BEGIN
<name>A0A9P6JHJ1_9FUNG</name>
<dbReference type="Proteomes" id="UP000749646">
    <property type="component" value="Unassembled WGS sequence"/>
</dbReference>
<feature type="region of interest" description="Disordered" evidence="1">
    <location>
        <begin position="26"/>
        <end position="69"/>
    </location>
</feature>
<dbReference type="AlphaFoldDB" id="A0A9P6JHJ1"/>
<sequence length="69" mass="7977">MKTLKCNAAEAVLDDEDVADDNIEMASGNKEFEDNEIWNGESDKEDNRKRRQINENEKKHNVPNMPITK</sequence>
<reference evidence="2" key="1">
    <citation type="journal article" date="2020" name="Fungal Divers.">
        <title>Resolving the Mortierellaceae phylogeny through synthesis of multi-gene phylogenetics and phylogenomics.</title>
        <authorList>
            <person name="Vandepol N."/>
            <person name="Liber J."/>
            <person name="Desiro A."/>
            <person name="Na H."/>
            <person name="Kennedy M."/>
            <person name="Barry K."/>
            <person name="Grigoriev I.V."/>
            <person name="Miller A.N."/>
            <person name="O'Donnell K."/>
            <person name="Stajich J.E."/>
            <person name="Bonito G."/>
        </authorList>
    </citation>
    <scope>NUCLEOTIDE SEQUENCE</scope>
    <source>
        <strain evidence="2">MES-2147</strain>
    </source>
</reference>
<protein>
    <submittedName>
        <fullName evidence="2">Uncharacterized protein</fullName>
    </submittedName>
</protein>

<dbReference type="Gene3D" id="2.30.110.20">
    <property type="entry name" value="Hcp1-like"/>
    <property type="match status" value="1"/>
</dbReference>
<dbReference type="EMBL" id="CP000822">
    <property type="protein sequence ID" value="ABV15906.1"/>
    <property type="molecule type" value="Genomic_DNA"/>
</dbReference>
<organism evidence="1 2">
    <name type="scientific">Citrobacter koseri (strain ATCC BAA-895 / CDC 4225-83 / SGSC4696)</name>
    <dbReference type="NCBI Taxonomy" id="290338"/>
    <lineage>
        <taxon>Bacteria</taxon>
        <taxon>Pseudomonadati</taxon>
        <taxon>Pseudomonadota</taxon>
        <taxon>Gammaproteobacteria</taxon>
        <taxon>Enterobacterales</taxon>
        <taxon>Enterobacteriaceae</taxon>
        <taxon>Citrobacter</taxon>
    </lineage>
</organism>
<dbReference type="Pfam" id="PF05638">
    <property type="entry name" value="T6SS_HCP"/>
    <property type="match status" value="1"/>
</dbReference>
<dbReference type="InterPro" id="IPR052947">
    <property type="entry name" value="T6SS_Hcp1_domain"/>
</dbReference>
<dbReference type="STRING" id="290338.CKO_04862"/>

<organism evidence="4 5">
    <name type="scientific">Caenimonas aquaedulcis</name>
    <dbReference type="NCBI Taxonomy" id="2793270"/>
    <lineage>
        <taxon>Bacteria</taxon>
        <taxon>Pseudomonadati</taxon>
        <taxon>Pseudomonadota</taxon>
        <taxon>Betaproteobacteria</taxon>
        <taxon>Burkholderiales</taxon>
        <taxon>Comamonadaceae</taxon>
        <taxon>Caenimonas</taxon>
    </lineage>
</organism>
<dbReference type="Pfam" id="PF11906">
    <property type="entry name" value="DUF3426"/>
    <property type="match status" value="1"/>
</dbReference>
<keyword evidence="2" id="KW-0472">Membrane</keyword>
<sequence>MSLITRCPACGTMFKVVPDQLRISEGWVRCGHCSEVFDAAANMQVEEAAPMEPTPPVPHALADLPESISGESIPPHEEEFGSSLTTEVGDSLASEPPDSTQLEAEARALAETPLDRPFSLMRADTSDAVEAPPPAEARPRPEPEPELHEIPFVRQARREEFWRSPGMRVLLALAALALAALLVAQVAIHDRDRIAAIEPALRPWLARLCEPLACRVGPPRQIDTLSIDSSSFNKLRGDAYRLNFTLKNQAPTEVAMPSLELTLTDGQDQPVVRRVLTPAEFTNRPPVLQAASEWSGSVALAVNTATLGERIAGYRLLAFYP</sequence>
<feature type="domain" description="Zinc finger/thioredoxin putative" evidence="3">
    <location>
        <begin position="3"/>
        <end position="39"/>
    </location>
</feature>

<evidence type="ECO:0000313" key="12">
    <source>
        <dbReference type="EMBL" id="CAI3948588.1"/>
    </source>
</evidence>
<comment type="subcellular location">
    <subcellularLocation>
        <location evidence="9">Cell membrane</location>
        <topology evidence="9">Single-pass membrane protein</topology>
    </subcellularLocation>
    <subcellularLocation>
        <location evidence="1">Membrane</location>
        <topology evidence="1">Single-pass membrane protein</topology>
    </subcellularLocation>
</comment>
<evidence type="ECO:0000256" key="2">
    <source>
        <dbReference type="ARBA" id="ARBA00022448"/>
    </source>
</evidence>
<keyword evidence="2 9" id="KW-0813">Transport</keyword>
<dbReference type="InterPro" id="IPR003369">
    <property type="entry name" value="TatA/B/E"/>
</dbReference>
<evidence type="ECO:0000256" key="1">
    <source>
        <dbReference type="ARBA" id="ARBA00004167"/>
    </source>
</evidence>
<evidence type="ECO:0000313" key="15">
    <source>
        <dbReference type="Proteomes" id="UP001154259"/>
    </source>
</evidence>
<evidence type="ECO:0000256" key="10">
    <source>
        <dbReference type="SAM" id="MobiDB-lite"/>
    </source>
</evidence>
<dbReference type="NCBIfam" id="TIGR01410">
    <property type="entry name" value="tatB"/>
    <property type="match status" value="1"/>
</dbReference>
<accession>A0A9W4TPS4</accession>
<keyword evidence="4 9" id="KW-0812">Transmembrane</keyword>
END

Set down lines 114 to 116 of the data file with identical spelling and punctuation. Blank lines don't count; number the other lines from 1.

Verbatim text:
<keyword evidence="2 9" id="KW-0813">Transport</keyword>
<dbReference type="InterPro" id="IPR003369">
    <property type="entry name" value="TatA/B/E"/>